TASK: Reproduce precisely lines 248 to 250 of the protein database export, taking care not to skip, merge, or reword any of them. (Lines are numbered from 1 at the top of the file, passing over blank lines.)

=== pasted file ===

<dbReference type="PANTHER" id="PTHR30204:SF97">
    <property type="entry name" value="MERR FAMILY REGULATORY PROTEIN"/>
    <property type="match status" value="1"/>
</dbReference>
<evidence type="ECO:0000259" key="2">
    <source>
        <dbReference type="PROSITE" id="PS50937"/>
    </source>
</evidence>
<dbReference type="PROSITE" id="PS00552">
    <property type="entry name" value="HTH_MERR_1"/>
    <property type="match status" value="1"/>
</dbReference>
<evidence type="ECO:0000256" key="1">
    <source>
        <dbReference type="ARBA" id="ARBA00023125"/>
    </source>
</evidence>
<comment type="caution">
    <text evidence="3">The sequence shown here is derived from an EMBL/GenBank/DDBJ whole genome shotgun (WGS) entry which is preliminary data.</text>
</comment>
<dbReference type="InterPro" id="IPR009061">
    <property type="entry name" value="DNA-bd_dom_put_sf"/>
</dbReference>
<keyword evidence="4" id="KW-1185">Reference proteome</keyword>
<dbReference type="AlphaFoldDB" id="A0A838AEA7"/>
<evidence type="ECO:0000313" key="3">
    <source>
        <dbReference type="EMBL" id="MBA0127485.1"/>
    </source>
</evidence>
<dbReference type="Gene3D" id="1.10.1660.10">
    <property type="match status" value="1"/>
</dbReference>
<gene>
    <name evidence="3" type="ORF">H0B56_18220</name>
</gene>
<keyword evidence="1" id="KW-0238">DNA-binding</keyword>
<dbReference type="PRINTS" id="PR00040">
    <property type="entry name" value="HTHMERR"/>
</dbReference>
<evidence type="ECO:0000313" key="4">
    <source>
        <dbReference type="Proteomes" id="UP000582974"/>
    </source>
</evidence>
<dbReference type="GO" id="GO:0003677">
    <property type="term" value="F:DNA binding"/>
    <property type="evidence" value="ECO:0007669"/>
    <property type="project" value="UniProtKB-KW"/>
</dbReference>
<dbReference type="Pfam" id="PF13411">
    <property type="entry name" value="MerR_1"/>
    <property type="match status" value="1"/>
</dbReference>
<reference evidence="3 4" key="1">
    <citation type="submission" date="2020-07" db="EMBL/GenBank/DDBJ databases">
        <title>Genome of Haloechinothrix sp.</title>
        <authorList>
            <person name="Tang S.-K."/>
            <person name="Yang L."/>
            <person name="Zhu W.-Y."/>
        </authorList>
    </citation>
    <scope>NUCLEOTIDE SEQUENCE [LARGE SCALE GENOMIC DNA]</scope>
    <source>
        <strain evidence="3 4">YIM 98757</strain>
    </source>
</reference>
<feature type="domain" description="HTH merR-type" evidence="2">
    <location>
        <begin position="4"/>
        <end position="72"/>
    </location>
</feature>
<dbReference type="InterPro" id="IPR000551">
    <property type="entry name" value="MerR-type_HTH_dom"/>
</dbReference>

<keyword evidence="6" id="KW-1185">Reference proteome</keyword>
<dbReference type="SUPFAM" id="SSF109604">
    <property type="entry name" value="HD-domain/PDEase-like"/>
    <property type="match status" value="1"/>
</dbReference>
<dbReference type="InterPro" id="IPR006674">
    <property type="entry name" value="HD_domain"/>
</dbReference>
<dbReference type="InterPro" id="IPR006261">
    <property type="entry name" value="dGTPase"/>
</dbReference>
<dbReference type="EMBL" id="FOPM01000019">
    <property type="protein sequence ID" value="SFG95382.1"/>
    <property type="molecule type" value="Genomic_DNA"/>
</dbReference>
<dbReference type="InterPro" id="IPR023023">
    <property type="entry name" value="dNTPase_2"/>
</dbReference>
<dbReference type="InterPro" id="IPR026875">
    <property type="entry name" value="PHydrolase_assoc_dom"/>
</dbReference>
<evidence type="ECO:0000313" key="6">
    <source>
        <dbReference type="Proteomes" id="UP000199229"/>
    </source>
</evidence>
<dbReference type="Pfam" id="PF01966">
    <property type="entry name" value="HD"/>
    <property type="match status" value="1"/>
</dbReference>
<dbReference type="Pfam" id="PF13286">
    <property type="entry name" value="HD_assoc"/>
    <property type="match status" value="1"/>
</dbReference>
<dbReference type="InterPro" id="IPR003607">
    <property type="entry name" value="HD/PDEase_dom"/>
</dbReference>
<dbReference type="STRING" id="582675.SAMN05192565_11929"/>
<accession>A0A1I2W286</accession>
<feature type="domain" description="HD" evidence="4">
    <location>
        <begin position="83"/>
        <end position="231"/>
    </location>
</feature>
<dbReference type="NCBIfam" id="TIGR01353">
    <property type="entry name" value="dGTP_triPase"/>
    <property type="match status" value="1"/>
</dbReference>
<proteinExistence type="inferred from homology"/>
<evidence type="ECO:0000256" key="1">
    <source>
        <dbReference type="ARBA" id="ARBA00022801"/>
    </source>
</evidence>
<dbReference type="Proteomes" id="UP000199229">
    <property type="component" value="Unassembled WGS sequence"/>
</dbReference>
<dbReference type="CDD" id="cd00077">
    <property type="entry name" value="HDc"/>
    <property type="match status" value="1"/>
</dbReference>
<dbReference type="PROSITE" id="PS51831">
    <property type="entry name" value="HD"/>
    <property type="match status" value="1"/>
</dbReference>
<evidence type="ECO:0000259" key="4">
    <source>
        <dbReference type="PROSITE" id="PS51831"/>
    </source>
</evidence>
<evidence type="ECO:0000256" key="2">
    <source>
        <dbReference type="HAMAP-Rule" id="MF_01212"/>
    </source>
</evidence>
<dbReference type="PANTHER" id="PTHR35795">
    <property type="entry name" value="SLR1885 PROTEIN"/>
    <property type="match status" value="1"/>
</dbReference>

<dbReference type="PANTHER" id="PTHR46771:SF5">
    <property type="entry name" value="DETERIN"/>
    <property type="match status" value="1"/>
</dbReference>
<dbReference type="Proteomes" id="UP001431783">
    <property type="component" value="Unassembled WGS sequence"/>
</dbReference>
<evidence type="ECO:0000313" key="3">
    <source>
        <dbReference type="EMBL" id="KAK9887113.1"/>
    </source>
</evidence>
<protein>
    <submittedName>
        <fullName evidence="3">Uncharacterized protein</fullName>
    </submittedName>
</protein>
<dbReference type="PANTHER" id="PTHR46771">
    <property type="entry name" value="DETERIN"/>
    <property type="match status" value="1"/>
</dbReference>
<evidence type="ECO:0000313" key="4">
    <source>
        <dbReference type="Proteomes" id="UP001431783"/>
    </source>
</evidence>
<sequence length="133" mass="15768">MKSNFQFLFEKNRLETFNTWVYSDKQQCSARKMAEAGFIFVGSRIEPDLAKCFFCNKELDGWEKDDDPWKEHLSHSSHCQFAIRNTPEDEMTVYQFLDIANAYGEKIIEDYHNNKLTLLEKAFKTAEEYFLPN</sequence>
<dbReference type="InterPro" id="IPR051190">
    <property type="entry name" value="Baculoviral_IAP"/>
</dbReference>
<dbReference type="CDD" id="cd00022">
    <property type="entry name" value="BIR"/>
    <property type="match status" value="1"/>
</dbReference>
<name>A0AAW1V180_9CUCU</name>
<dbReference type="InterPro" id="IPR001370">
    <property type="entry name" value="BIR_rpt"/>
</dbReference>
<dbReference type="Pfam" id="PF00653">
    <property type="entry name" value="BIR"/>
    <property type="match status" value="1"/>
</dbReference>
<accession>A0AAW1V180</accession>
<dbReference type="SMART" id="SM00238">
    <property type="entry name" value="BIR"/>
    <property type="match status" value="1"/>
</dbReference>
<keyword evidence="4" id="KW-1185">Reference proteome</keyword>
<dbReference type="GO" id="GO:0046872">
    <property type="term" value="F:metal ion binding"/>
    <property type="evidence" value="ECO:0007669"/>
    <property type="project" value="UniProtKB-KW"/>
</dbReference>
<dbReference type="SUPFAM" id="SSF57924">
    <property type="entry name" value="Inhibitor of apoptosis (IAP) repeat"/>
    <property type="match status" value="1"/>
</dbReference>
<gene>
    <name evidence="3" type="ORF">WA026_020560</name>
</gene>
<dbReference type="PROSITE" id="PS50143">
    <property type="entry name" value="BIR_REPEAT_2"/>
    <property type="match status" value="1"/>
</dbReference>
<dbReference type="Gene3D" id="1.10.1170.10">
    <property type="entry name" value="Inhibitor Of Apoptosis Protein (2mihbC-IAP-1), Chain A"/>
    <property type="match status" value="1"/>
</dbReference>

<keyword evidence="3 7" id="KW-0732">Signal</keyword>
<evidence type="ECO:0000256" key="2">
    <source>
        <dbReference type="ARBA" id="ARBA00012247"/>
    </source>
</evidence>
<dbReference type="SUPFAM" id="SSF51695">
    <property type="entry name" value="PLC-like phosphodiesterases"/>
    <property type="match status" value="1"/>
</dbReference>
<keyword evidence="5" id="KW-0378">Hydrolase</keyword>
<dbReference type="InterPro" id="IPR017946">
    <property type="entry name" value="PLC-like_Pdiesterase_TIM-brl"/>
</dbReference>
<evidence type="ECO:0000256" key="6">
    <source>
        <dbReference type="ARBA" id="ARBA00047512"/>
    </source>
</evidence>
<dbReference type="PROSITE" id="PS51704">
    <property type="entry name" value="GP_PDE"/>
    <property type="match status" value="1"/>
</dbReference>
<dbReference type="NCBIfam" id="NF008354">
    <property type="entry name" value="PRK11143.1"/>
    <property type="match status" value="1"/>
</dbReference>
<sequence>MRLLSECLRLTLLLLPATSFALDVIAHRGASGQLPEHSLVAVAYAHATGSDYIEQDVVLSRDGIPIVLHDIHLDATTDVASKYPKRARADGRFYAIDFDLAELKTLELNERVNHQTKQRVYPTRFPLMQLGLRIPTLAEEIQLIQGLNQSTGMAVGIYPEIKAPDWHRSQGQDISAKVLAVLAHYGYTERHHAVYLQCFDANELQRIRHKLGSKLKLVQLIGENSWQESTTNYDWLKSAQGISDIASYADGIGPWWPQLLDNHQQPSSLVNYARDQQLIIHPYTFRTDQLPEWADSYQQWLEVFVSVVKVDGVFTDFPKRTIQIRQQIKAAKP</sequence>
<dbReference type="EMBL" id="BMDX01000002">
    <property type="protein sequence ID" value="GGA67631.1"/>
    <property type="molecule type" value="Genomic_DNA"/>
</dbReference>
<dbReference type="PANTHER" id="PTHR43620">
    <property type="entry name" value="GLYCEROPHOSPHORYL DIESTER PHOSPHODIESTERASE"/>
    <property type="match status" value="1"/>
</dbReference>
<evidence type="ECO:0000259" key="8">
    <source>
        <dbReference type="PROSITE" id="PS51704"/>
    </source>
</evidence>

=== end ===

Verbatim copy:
    <property type="match status" value="1"/>
</dbReference>
<dbReference type="NCBIfam" id="NF008354">